Rogerd1

Explorer
Mm... interesting, you use Ysgard as a material (mortal) world?

I think some outer planes feel more like mortal worlds than afterlives (I mentioned I used Arcadia and Acheron as such, but for instance also Mechanus doesn't feel like an afterlife at all to me), but Ysgard has this special feature that dying just make you come back next day, so it really works as a sort of heaven for warriors. How are you using it as a material plane?
Why not steal from Mutants and Masterminds, and have planes that work on science, and those that work on magic? And then you have nether realms that have been conquered by a Mage supreme?
 

Hriston

Dungeon Master of Middle-earth
I like the idea of infinite parallel primes, but it hasn’t come up in any of my games that I can remember because the players, through their characters, have been invested in events taking place in the prime material plane they inhabit, so the focus stays there. I like to keep this concept around as a possibility though, in case it makes sense to switch over to an alternate universe to fix some problem in this one.

For the setting of my games, I like to have a prime material plane that has a place not too unlike Earth as its focal point. I also generally assume the existence of a positive material/plane of light/Feywild and a negative material/plane of shadow/Shadowfell that are echoes of the prime. For example, in my recent campaign, one of the player characters is a shadow sorcerer, so the plane of shadow is something that’s believed to exist, at least for that character.

A complicating factor is that, in the case of multiple parallel primes, I would assume the existence of multiple parallel Feywilds/Shadowfells to go with them.
 

Li Shenron

Legend
A complicating factor is that, in the case of multiple parallel primes, I would assume the existence of multiple parallel Feywilds/Shadowfells to go with them.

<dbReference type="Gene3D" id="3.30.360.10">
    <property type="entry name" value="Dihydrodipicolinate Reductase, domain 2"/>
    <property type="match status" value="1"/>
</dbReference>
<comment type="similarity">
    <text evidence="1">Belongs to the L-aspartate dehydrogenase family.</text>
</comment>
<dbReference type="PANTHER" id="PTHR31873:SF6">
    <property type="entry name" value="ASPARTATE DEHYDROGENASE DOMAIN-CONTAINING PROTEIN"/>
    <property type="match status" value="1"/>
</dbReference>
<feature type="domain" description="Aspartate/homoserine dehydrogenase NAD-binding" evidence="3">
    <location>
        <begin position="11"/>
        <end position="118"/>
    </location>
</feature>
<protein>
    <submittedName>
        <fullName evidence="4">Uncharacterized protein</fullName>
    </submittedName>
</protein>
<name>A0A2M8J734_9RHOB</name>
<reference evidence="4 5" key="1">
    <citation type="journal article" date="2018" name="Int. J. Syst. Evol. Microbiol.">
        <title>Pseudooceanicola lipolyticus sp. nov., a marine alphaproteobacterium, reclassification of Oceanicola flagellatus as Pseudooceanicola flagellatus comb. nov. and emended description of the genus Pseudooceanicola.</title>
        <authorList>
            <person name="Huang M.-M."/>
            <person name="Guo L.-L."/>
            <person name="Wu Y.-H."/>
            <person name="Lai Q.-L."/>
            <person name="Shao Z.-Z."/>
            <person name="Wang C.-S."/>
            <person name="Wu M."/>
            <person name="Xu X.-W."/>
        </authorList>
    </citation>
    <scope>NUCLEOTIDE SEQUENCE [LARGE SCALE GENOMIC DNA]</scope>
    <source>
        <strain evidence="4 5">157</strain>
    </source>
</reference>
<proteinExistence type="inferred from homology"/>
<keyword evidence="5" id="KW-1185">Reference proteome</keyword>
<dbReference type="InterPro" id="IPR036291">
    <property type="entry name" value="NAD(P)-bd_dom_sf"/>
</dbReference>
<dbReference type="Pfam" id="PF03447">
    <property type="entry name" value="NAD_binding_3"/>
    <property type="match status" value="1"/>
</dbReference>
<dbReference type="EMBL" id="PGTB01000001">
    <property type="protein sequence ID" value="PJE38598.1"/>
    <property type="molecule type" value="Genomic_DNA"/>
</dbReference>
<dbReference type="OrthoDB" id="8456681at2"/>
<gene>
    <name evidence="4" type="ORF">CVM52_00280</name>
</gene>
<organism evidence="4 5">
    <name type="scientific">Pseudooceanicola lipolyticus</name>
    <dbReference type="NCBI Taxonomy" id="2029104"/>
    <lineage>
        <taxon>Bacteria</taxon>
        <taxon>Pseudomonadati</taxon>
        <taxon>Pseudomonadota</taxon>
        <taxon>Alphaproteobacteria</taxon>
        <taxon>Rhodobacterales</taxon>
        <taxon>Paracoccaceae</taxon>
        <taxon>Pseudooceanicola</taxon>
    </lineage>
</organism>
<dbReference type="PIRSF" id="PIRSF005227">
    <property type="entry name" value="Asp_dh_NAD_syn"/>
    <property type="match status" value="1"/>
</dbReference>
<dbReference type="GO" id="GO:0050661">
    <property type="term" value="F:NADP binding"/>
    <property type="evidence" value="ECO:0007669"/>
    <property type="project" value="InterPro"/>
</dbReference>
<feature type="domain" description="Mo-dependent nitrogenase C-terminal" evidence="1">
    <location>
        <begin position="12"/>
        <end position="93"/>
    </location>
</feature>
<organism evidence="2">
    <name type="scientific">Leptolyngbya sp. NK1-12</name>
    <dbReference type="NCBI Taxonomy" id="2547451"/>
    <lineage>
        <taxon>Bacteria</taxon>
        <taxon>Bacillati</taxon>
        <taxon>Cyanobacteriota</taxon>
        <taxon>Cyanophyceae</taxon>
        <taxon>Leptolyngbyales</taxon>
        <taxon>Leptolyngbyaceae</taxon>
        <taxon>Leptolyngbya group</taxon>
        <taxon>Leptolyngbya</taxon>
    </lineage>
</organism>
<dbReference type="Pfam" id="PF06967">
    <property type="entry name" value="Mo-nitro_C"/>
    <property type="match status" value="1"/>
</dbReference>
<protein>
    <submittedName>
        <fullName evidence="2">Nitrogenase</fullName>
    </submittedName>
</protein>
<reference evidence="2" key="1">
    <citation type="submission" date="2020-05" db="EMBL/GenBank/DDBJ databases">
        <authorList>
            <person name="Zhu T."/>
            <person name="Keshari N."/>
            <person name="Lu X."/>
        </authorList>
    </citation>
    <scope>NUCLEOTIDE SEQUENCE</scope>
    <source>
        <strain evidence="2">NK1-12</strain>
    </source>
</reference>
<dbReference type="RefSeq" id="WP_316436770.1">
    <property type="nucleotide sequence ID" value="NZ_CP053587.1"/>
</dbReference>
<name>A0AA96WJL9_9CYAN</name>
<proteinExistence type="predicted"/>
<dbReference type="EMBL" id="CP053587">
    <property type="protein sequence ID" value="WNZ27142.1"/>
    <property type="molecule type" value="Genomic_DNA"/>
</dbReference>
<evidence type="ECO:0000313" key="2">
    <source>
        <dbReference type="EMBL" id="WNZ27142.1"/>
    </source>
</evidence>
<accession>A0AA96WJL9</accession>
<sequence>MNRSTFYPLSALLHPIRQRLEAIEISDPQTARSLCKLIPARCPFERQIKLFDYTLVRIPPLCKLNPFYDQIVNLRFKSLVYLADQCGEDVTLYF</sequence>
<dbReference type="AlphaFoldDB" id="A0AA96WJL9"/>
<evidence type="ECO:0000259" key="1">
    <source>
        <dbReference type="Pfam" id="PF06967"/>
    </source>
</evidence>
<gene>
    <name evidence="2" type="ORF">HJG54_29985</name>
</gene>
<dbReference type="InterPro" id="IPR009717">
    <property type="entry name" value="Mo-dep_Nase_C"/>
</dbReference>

It can be a complication but also doesn't have to be.

Those 2 planes are 4e/5e constructs, but when you decide to use a fantasy setting, you can choose which edition version of it to use. It doesn't have to have a Feywild just because 5e has a bunch of spells or abilities that require it, just like it doesn't have to have Dragonborn or Warlocks just because they are in the PHB.

I would probably let the Ethereal, Feywild and Shadowfell be unique rather than multiple, and then decide if a material world is connected to each depending on whether it has for example ghosts and faeries.
 

SkidAce

Legend
Supporter
Mm... interesting, you use Ysgard as a material (mortal) world?

I think some outer planes feel more like mortal worlds than afterlives (I mentioned I used Arcadia and Acheron as such, but for instance also Mechanus doesn't feel like an afterlife at all to me), but Ysgard has this special feature that dying just make you come back next day, so it really works as a sort of heaven for warriors. How are you using it as a material plane?
The area of Valhalla is a localized area on a mountain top where the effects you speak of occur. The rest of the world is just a Norse analogue of sorts.

Now to clarify, I am using outer planes as material worlds, but some of them do have the pantheons invested in that realm. Its their powerbase so to speak.
 

Maxperson

Morkus from Orkus
Not all worlds should be connected by Spelljammer. Ravenloft and other Domains of Dread are not a planet, they are connected through the Shadowfell only. Athas is probably a planet in a crystal sphere. Eberron is considered "remote" but is probably inside a crystal sphere somewhere, as is probably the case with Rokugan as well.
Not all crystal spheres are travelable to. I remember reading in Spelljammer that some were unreachable. I think Athas might have been one of them.